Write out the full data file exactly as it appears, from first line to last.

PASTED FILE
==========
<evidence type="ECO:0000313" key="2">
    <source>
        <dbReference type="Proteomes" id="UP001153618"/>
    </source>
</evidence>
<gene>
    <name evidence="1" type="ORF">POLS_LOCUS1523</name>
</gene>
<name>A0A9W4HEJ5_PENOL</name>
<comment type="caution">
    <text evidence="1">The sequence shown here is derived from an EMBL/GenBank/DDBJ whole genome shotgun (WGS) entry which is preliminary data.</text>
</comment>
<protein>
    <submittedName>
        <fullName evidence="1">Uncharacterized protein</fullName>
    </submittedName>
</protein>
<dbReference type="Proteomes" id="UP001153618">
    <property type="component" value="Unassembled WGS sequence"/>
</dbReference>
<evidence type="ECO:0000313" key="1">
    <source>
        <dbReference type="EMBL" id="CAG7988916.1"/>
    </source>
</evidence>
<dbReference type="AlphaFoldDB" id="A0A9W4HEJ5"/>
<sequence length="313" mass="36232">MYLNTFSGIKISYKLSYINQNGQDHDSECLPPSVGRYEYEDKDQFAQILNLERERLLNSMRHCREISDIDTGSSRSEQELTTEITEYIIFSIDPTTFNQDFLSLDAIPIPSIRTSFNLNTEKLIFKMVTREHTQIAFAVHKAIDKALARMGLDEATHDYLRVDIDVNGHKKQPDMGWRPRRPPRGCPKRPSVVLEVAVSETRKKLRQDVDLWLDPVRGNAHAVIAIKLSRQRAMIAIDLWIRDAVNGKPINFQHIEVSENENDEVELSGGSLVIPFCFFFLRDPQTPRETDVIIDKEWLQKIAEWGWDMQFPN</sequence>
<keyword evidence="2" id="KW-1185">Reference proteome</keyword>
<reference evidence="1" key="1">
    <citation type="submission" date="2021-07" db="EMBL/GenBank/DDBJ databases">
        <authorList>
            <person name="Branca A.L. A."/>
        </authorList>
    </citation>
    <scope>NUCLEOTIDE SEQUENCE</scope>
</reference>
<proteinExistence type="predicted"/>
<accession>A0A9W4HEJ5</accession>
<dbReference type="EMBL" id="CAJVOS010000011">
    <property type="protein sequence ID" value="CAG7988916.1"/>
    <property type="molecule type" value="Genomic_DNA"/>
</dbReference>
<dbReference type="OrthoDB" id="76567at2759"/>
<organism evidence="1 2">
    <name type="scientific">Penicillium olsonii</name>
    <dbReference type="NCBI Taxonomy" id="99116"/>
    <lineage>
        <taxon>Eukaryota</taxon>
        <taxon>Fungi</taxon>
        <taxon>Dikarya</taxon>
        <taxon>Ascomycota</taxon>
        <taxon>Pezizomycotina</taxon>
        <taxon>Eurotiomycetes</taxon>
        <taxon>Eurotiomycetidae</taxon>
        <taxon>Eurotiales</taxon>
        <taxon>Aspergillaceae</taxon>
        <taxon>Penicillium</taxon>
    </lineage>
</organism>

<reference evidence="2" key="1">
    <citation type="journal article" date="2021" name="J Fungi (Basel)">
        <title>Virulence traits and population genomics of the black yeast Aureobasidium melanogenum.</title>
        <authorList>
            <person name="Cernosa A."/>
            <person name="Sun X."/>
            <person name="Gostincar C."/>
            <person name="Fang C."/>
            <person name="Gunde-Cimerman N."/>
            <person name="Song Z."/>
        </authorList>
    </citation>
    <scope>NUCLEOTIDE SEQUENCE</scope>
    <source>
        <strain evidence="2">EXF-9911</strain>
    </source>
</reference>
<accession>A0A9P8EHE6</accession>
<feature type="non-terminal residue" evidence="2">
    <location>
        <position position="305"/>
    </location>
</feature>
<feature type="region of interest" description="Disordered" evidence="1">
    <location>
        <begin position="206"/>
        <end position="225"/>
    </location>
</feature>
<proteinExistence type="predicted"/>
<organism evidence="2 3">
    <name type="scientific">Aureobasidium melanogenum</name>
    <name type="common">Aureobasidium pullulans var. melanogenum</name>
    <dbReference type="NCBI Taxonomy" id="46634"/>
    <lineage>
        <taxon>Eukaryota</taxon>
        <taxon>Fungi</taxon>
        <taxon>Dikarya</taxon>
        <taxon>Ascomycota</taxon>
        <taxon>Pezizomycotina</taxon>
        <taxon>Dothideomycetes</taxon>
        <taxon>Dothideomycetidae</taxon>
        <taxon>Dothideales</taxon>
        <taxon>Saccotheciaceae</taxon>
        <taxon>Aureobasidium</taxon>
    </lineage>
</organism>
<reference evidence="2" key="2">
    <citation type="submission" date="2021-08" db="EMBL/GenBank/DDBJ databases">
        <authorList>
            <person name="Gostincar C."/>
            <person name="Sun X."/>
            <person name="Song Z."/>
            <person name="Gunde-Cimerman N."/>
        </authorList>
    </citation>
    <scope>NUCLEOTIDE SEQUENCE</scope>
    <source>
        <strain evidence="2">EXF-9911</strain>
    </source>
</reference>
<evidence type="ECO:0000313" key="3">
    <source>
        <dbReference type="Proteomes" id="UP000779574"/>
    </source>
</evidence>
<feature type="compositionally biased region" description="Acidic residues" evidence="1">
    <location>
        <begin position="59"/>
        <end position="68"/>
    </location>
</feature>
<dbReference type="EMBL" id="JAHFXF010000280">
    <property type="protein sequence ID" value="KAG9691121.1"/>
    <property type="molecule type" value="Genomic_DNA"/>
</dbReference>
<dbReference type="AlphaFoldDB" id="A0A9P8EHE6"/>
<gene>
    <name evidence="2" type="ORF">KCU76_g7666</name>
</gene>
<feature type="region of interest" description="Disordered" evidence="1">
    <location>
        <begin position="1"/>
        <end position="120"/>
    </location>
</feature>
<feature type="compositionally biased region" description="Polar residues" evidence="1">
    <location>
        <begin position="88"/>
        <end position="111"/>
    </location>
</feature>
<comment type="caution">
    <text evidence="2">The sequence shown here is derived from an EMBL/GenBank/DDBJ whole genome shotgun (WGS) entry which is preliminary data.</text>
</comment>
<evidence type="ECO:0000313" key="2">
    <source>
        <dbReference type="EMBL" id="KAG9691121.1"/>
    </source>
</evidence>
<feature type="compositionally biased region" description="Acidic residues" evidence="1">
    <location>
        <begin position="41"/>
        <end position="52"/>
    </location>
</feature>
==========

<evidence type="ECO:0000313" key="2">
    <source>
        <dbReference type="Proteomes" id="UP001153618"/>
    </source>
</evidence>
<gene>
    <name evidence="1" type="ORF">POLS_LOCUS1523</name>
</gene>
<name>A0A9W4HEJ5_PENOL</name>
<comment type="caution">
    <text evidence="1">The sequence shown here is derived from an EMBL/GenBank/DDBJ whole genome shotgun (WGS) entry which is preliminary data.</text>
</comment>
<protein>
    <submittedName>
        <fullName evidence="1">Uncharacterized protein</fullName>
    </submittedName>
</protein>
<dbReference type="Proteomes" id="UP001153618">
    <property type="component" value="Unassembled WGS sequence"/>
</dbReference>
<evidence type="ECO:0000313" key="1">
    <source>
        <dbReference type="EMBL" id="CAG7988916.1"/>
    </source>
</evidence>
<dbReference type="AlphaFoldDB" id="A0A9W4HEJ5"/>
<sequence length="313" mass="36232">MYLNTFSGIKISYKLSYINQNGQDHDSECLPPSVGRYEYEDKDQFAQILNLERERLLNSMRHCREISDIDTGSSRSEQELTTEITEYIIFSIDPTTFNQDFLSLDAIPIPSIRTSFNLNTEKLIFKMVTREHTQIAFAVHKAIDKALARMGLDEATHDYLRVDIDVNGHKKQPDMGWRPRRPPRGCPKRPSVVLEVAVSETRKKLRQDVDLWLDPVRGNAHAVIAIKLSRQRAMIAIDLWIRDAVNGKPINFQHIEVSENENDEVELSGGSLVIPFCFFFLRDPQTPRETDVIIDKEWLQKIAEWGWDMQFPN</sequence>
<keyword evidence="2" id="KW-1185">Reference proteome</keyword>
<reference evidence="1" key="1">
    <citation type="submission" date="2021-07" db="EMBL/GenBank/DDBJ databases">
        <authorList>
            <person name="Branca A.L. A."/>
        </authorList>
    </citation>
    <scope>NUCLEOTIDE SEQUENCE</scope>
</reference>
<proteinExistence type="predicted"/>
<accession>A0A9W4HEJ5</accession>
<dbReference type="EMBL" id="CAJVOS010000011">
    <property type="protein sequence ID" value="CAG7988916.1"/>
    <property type="molecule type" value="Genomic_DNA"/>
</dbReference>
<dbReference type="OrthoDB" id="76567at2759"/>
<organism evidence="1 2">
    <name type="scientific">Penicillium olsonii</name>
    <dbReference type="NCBI Taxonomy" id="99116"/>
    <lineage>
        <taxon>Eukaryota</taxon>
        <taxon>Fungi</taxon>
        <taxon>Dikarya</taxon>
        <taxon>Ascomycota</taxon>
        <taxon>Pezizomycotina</taxon>
        <taxon>Eurotiomycetes</taxon>
        <taxon>Eurotiomycetidae</taxon>
        <taxon>Eurotiales</taxon>
        <taxon>Aspergillaceae</taxon>
        <taxon>Penicillium</taxon>
    </lineage>
</organism>

<reference evidence="2" key="1">
    <citation type="journal article" date="2021" name="J Fungi (Basel)">
        <title>Virulence traits and population genomics of the black yeast Aureobasidium melanogenum.</title>
        <authorList>
            <person name="Cernosa A."/>
            <person name="Sun X."/>
            <person name="Gostincar C."/>
            <person name="Fang C."/>
            <person name="Gunde-Cimerman N."/>
            <person name="Song Z."/>
        </authorList>
    </citation>
    <scope>NUCLEOTIDE SEQUENCE</scope>
    <source>
        <strain evidence="2">EXF-9911</strain>
    </source>
</reference>
<accession>A0A9P8EHE6</accession>
<feature type="non-terminal residue" evidence="2">
    <location>
        <position position="305"/>
    </location>
</feature>
<feature type="region of interest" description="Disordered" evidence="1">
    <location>
        <begin position="206"/>
        <end position="225"/>
    </location>
</feature>
<proteinExistence type="predicted"/>
<organism evidence="2 3">
    <name type="scientific">Aureobasidium melanogenum</name>
    <name type="common">Aureobasidium pullulans var. melanogenum</name>
    <dbReference type="NCBI Taxonomy" id="46634"/>
    <lineage>
        <taxon>Eukaryota</taxon>
        <taxon>Fungi</taxon>
        <taxon>Dikarya</taxon>
        <taxon>Ascomycota</taxon>
        <taxon>Pezizomycotina</taxon>
        <taxon>Dothideomycetes</taxon>
        <taxon>Dothideomycetidae</taxon>
        <taxon>Dothideales</taxon>
        <taxon>Saccotheciaceae</taxon>
        <taxon>Aureobasidium</taxon>
    </lineage>
</organism>
<reference evidence="2" key="2">
    <citation type="submission" date="2021-08" db="EMBL/GenBank/DDBJ databases">
        <authorList>
            <person name="Gostincar C."/>
            <person name="Sun X."/>
            <person name="Song Z."/>
            <person name="Gunde-Cimerman N."/>
        </authorList>
    </citation>
    <scope>NUCLEOTIDE SEQUENCE</scope>
    <source>
        <strain evidence="2">EXF-9911</strain>
    </source>
</reference>
<evidence type="ECO:0000313" key="3">
    <source>
        <dbReference type="Proteomes" id="UP000779574"/>
    </source>
</evidence>
<feature type="compositionally biased region" description="Acidic residues" evidence="1">
    <location>
        <begin position="59"/>
        <end position="68"/>
    </location>
</feature>
<dbReference type="EMBL" id="JAHFXF010000280">
    <property type="protein sequence ID" value="KAG9691121.1"/>
    <property type="molecule type" value="Genomic_DNA"/>
</dbReference>
<dbReference type="AlphaFoldDB" id="A0A9P8EHE6"/>
<gene>
    <name evidence="2" type="ORF">KCU76_g7666</name>
</gene>
<feature type="region of interest" description="Disordered" evidence="1">
    <location>
        <begin position="1"/>
        <end position="120"/>
    </location>
</feature>
<feature type="compositionally biased region" description="Polar residues" evidence="1">
    <location>
        <begin position="88"/>
        <end position="111"/>
    </location>
</feature>
<comment type="caution">
    <text evidence="2">The sequence shown here is derived from an EMBL/GenBank/DDBJ whole genome shotgun (WGS) entry which is preliminary data.</text>
</comment>
<evidence type="ECO:0000313" key="2">
    <source>
        <dbReference type="EMBL" id="KAG9691121.1"/>
    </source>
</evidence>
<feature type="compositionally biased region" description="Acidic residues" evidence="1">
    <location>
        <begin position="41"/>
        <end position="52"/>
    </location>
</feature>